Psychology & Sociology
What are the most valuable skills you gained from your Arts & Sciences education?
Interdisciplinary critical thinking is probably the most valuable skill I have gained throughout my time in Arts & Sciences. Due to the College’s wide array of courses, I have taken classes outside of my majors such as biology, chemistry, Tagalog, cognitive sciences, American studies—the list goes on. Many times, I find myself discovering concepts and theories from one field of study and integrating them back to another. Thinking across disciplinary lines leads me to be a more creative, analytical thinker—one who is not afraid to make intellectual leaps across academic boundaries to craft new perspectives.
What have you accomplished as a Cornell student that you are most proud of, either inside the classroom or otherwise?
I am most proud of what I have accomplished as a research assistant. At the start of my sophomore year, I began as an RA in Prof. Alexander Ophir’s Neuroethology Lab in the psychology department under the guidance and mentorship of a graduate student, Lisa Hiura. She had a fresh, new project in the works regarding how alterations in early life development might influence later prosocial behavior in prairie voles. From then on, I had the opportunity to start this research with her in its very early stages and spent three years scoring behavioral videos and slicing prairie vole brains in the basement of Uris Hall. Now, three years later, we are analyzing data and writing a manuscript about this once in-the-works project turned into an actual, final product. Being able to be so enriched by a research project, knowing its every detail inside and out, and seeing it through until the end is really fulfilling and has been one of my proudest accomplishments here at Cornell.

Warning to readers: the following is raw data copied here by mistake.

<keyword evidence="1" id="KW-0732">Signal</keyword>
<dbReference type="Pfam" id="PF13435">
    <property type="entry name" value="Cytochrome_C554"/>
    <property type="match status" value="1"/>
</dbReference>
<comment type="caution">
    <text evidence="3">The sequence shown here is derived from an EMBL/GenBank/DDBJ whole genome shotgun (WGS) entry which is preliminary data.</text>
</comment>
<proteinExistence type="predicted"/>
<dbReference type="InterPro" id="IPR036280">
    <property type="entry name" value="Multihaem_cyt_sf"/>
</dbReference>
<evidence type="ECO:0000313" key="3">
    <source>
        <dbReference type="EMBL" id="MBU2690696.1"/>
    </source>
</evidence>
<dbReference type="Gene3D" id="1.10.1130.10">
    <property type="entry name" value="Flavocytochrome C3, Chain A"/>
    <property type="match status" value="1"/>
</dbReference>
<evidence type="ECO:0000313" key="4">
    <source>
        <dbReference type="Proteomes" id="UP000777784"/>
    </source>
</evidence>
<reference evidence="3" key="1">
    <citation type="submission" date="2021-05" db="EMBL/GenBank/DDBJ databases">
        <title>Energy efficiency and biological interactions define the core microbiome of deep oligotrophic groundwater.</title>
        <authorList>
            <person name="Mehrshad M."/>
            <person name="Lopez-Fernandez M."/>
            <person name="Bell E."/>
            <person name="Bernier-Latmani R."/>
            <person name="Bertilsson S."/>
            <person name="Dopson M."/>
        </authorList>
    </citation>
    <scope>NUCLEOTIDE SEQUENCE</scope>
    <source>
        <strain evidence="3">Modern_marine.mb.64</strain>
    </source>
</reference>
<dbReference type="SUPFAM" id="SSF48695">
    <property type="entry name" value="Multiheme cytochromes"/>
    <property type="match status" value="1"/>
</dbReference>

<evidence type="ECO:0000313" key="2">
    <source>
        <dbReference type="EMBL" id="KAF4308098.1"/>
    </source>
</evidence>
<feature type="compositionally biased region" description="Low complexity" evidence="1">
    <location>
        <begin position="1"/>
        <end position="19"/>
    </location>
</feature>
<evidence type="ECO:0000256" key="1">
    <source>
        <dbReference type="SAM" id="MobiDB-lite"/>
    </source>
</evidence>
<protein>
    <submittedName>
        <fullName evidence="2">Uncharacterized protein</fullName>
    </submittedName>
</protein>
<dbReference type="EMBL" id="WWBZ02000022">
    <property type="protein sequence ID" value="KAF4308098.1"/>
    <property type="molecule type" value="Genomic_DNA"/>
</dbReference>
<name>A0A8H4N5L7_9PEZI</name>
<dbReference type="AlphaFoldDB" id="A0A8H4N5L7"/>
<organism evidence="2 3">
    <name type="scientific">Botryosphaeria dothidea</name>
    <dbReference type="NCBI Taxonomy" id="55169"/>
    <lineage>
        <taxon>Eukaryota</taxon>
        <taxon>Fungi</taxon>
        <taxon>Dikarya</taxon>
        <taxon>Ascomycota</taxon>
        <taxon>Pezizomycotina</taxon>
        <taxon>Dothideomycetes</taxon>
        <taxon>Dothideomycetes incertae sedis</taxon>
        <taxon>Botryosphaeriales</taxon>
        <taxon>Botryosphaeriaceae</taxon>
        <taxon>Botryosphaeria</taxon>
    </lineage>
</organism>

How have you changed since you first arrived at Cornell? What have you discovered about yourself?
Moving my life cross-country and attending college so far away from home offered me a chance to separate myself from what I knew and what I was used to. I became more independent and learned how to make choices for myself. Though I think the most important self-discovery Cornell has offered me is the ability to effectively navigate predominantly elite spaces as a woman of color who is commonly tokenized. I have recognized that having this identity comes at a cost, but entering these spaces is critical for the normalization and advancement of those in succeeding generations who share similar identities to my own.